Nicky Rackard Cup
|Country||Ireland (8 teams)|
|Number of teams||8|
|Level on pyramid||3|
|Promotion to||Christy Ring Cup|
|Relegation to||Lory Meagher Cup|
|TV partners||TG4 (Final only)|
|Website||Official GAA site|
|2016 Nicky Rackard Cup|
The Nicky Rackard Cup (often referred to as the Rackard Cup) is the third-highest senior inter-county championship overall in hurling. Each year, the champion team in the Nicky Rackard Cup is promoted to the Christy Ring Cup, and the lowest finishing team enters a play-off with possible relegation to the Lory Meagher Cup.
The Nicky Rackard Cup, which was introduced for the 2005 season, was the latest initiative in providing a meaningful championship for third tier teams deemed "too weak" for any higher grades.
In 2003 the Hurling Development Committee (HDC} was charged with restructuring the entire hurling championship. The committee was composed of chairman Pat Dunny (Kildare), Liam Griffin (Wexford), P. J. O'Grady (Limerick), Ger Loughnane (Clare), Cyril Farrell (Galway), Jimmy O'Reilly (Down), Willie Ring (Cork), Pat Daly (GAA Games Development Officer) and Nicky English (Tipperary). Over the course of three months they held discussions with managers, players and officials, while also taking a submission from the Gaelic Players Association. The basic tenet of the proposals was to structure the hurling championship into three tiers in accordance with 2004 National Hurling League status. The top tier was confined to 12 teams, while the next twenty teams would contest the second and third tiers which were to be known respectively as the Christy Ring Cup and Nicky Rackard Cup. There would also be promotion-relegation play-offs between the three championship tiers. The HDC also suggested that these games would be played as curtain raisers to All-Ireland quarter-finals and semi-finals.
The twelve participating teams were divided into three groups of four and played in a round-robin format. Each team was guaranteed at least three games each. The three group winners qualified for the knock-out semi-finals of the competition. The runners-up in groups 3B and 3C contested a play-off with the winner playing the runner up in group 3A in a lone quarter-final. The winner of that match joined the three group winners in the semi-finals.
The twelve participating teams were divided into four groups of three and played in a round-robin format, thus limiting each team to just two games each. The eventual group winners and runners-up qualified for the knock-out quarter-finals of the competition.
In 2009 a double elimination format was introduced, thus guaranteeing each team at least two games before being eliminated from the competition.
- The eight teams play four Round 1 matches.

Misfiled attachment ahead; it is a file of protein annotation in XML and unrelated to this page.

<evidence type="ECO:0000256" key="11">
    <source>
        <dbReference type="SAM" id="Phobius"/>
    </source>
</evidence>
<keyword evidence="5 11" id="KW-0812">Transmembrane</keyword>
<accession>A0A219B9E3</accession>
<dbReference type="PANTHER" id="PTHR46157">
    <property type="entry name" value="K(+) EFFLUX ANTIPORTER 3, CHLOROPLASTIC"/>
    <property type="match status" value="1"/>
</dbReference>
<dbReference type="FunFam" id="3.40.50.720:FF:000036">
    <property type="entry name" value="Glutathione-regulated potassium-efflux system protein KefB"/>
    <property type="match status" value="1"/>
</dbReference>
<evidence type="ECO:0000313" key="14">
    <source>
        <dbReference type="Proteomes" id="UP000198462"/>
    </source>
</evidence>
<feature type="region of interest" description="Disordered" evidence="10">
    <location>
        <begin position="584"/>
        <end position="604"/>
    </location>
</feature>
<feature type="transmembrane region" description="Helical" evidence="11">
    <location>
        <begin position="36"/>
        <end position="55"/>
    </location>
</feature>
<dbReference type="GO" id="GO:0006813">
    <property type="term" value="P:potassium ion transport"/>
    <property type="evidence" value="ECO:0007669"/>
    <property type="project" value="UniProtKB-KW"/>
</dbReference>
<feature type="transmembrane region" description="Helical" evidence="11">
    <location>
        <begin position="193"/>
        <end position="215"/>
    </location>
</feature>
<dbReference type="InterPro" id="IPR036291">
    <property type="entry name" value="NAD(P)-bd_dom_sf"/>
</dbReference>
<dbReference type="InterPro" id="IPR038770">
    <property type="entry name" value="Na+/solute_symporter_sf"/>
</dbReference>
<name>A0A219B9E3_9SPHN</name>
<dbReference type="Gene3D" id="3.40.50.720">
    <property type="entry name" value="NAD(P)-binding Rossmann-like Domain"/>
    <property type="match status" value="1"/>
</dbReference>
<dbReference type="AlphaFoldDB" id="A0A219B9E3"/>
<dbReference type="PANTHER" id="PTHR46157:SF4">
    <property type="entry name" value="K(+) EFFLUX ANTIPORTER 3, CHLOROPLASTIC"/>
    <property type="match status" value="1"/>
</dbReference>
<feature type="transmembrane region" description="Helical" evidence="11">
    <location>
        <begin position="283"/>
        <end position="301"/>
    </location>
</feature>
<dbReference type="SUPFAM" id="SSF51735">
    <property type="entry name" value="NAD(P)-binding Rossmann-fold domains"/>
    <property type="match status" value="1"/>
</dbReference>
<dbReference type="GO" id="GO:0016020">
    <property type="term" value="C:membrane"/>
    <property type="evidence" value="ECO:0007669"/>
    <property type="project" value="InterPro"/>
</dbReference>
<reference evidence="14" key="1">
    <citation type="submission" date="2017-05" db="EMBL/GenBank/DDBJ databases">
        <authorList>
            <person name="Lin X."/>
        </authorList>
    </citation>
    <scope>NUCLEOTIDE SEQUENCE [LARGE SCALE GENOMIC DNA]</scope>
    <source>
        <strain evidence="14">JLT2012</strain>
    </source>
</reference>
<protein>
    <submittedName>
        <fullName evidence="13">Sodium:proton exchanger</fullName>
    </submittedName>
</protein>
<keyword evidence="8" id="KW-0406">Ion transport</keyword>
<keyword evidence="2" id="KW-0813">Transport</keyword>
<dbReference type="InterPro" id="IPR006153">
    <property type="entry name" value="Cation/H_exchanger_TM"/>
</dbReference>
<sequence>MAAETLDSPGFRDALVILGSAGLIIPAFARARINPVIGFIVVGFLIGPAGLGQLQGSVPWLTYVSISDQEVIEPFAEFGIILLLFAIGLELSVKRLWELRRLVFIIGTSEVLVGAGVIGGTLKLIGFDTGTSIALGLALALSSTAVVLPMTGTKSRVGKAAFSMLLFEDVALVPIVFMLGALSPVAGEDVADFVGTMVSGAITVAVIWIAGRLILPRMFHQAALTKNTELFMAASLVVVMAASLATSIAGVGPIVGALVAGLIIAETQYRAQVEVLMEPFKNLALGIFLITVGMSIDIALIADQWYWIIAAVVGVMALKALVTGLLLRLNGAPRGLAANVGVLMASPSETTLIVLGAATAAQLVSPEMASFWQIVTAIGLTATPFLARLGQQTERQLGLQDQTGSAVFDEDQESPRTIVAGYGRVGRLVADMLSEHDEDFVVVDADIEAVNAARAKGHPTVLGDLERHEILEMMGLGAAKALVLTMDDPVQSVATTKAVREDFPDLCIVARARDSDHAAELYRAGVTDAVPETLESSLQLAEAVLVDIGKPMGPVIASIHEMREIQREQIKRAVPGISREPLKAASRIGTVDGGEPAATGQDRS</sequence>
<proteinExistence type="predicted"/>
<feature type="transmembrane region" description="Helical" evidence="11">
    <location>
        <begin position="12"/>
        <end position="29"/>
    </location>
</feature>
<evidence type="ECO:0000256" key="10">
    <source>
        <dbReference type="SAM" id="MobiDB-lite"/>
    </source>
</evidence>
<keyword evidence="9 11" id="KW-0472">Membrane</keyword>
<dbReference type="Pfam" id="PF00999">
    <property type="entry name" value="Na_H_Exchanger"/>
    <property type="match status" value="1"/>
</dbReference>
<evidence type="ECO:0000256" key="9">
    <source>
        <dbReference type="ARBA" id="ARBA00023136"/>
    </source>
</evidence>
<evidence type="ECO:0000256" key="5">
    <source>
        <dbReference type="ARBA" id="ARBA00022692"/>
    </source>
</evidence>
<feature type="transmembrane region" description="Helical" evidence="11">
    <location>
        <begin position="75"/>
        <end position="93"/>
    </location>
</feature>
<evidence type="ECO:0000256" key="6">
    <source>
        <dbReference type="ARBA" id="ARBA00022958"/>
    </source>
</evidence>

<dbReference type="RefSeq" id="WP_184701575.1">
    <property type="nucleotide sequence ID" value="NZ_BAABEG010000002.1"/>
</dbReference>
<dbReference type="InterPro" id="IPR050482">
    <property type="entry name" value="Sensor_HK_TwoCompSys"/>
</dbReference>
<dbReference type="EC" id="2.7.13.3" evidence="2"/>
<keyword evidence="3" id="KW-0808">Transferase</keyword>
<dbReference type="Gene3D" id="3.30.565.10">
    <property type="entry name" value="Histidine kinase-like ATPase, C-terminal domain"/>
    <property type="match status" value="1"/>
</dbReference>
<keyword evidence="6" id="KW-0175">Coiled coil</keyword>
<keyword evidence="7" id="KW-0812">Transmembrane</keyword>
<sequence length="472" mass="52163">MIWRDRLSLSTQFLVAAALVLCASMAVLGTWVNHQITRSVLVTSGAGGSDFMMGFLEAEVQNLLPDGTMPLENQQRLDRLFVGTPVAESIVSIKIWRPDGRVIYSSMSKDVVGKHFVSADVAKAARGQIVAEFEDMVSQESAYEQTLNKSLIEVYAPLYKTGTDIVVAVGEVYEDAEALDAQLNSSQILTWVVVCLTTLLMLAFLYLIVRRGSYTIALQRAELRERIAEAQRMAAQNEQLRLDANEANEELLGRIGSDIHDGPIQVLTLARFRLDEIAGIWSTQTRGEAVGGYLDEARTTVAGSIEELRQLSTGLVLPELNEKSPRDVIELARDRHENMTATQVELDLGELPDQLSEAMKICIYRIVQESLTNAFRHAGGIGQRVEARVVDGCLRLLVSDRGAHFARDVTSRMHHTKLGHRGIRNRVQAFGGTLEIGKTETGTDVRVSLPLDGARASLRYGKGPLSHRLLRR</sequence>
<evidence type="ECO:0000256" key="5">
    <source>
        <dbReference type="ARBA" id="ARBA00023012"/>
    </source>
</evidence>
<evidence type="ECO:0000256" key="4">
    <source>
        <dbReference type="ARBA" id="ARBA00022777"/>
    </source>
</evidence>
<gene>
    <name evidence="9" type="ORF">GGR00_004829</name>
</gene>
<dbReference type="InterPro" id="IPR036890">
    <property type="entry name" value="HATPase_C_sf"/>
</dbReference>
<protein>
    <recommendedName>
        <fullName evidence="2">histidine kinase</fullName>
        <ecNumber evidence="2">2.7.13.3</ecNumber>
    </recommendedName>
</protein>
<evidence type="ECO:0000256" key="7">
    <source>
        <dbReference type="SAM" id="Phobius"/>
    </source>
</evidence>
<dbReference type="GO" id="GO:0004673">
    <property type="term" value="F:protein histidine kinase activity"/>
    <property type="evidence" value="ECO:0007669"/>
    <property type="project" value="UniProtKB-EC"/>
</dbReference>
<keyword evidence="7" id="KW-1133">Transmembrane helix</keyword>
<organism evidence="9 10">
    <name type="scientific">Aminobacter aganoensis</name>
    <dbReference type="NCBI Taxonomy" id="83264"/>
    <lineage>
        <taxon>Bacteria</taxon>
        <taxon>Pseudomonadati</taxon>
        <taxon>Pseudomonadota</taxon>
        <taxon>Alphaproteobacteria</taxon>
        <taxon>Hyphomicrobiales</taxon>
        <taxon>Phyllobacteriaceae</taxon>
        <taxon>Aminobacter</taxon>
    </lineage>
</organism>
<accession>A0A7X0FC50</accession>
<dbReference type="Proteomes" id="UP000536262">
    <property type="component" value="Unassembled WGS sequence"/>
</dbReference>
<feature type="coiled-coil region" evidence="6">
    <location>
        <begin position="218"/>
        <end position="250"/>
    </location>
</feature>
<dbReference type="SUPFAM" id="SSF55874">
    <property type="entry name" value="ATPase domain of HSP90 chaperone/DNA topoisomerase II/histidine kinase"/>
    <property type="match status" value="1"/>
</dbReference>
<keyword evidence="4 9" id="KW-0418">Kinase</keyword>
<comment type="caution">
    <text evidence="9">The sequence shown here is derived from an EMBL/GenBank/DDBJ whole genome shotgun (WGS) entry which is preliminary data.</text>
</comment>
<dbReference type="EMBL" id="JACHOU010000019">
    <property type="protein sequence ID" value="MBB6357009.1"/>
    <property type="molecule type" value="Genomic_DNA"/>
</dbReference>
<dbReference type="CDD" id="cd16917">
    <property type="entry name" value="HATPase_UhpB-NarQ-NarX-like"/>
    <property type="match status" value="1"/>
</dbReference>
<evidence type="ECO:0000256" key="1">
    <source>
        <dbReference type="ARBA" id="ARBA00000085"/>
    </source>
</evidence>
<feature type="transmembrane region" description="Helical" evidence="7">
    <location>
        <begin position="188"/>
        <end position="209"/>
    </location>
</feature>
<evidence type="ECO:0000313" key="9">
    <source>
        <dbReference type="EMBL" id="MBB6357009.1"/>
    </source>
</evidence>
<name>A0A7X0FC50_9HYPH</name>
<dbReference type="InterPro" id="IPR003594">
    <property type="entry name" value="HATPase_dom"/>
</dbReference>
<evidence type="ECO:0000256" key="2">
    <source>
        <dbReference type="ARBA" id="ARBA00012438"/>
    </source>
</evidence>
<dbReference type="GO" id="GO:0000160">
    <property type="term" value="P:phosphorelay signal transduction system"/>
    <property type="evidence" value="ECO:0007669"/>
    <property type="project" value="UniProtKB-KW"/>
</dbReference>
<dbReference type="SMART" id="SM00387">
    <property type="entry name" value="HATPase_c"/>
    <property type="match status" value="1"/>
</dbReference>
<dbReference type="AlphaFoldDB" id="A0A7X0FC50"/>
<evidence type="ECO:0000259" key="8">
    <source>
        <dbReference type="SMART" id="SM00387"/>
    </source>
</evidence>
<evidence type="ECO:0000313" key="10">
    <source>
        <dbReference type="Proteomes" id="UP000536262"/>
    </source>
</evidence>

- The winners in Round 1 advance to Round 2A.
- The losers in Round 1 go into to Round 2B.
- There are two Round 2A matches.
- The winners in Round 2A advance to the semi-finals.
- The losers in Round 2A go into to the quarter-finals.
- There are two Round 2B matches.
- The winners in Round 2B advance to the quarter-finals.
- The losers in Round 2B go into the relegation playoff.
- The losers of the relegation playoff are relegated to the Lory Meagher Cup for the following year.
- There are two quarter-final matches between the Round 2A losers and Round 2B winners.
- The winners of the quarter-finals advance to the semi-finals.
- The losers of the quarter-finals are eliminated.
- There are two semi-final matches between the Round 2A winners and the quarter-final winners.
- The winners of the semi-finals advance to the final.
- The losers of the semi-finals are eliminated.
- The winners of the final win the Nicky Rackard Cup and are promoted to the Christy Ring Cup for the following year.
Teams participating in the 2016 season
The following 8 teams will be competing in the 2016 Nicky Rackard Cup.
|Team||Finishing position last season|
|Fermanagh||Promoted from the Lory Meagher Cup|
|Mayo||Relegation from the Christy Ring Cup|
|August 21||London||5-8 (23)||Louth||1-05 (8)||Croke Park, Dublin|
|August 12||Derry||5-15 (30)||Donegal||1-11 (14)||Croke Park, Dublin|
|August 12||Roscommon||1-12 (15)||Armagh||0-13 (13)||Croke Park, Dublin|
|August 3||Sligo||3-19 (28)||Louth||3-10 (19)||Croke Park, Dublin|
|July 11||Meath||2-18 (24)||London||1-15 (18)||Croke Park, Dublin|
|July 3||Armagh||3-15 (24)||London||3-14 (23)||Croke Park, Dublin|
|June 4||London||2-20 (26)||Louth||0-11 (11)||Croke Park, Dublin|
|June 9||Armagh||3-20 (29)||Louth||1-15 (18)||Croke Park, Dublin|
|June 8||Donegal||3-20 (29)||Roscommon||3-16 (25)||Croke Park, Dublin|
|June 7||Tyrone||1-17 (20)||Fingal||1-16 (19)||Croke Park, Dublin|
|June 6||Roscommon||2-12 (18)||Armagh||1-14 (17)||Croke Park, Dublin|
|June 4||Croke Park, Dublin|
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|2014||John Matthew Sheridan||Fingal||0-11||11|
- Keys, Colm (10 December 2003). "Hurling evangelists have radical tiers in their eyes". Irish Independent. Retrieved 30 August 2015.
- "Nicky Rackard final: Orchard blooms against Louth". Hogan Stand. 9 June 2012. Retrieved 11 June 2012.
- "Rackard glory for 14-man Donegal". RTÉ Sport. 8 June 2013. Retrieved 8 June 2013.
- "Nicky Rackard Cup: Tyrone edge Fingal". Hogan Stand. 7 June 2014. Retrieved 11 June 2014.
- "Kelly the Nicky Rackard hero for Roscommon". Irish Times. 7 June 2015. Retrieved 7 June 2015.
- "Nicky Rackard Cup". Commercial Enterprises Ltd. Retrieved March 9, 2013.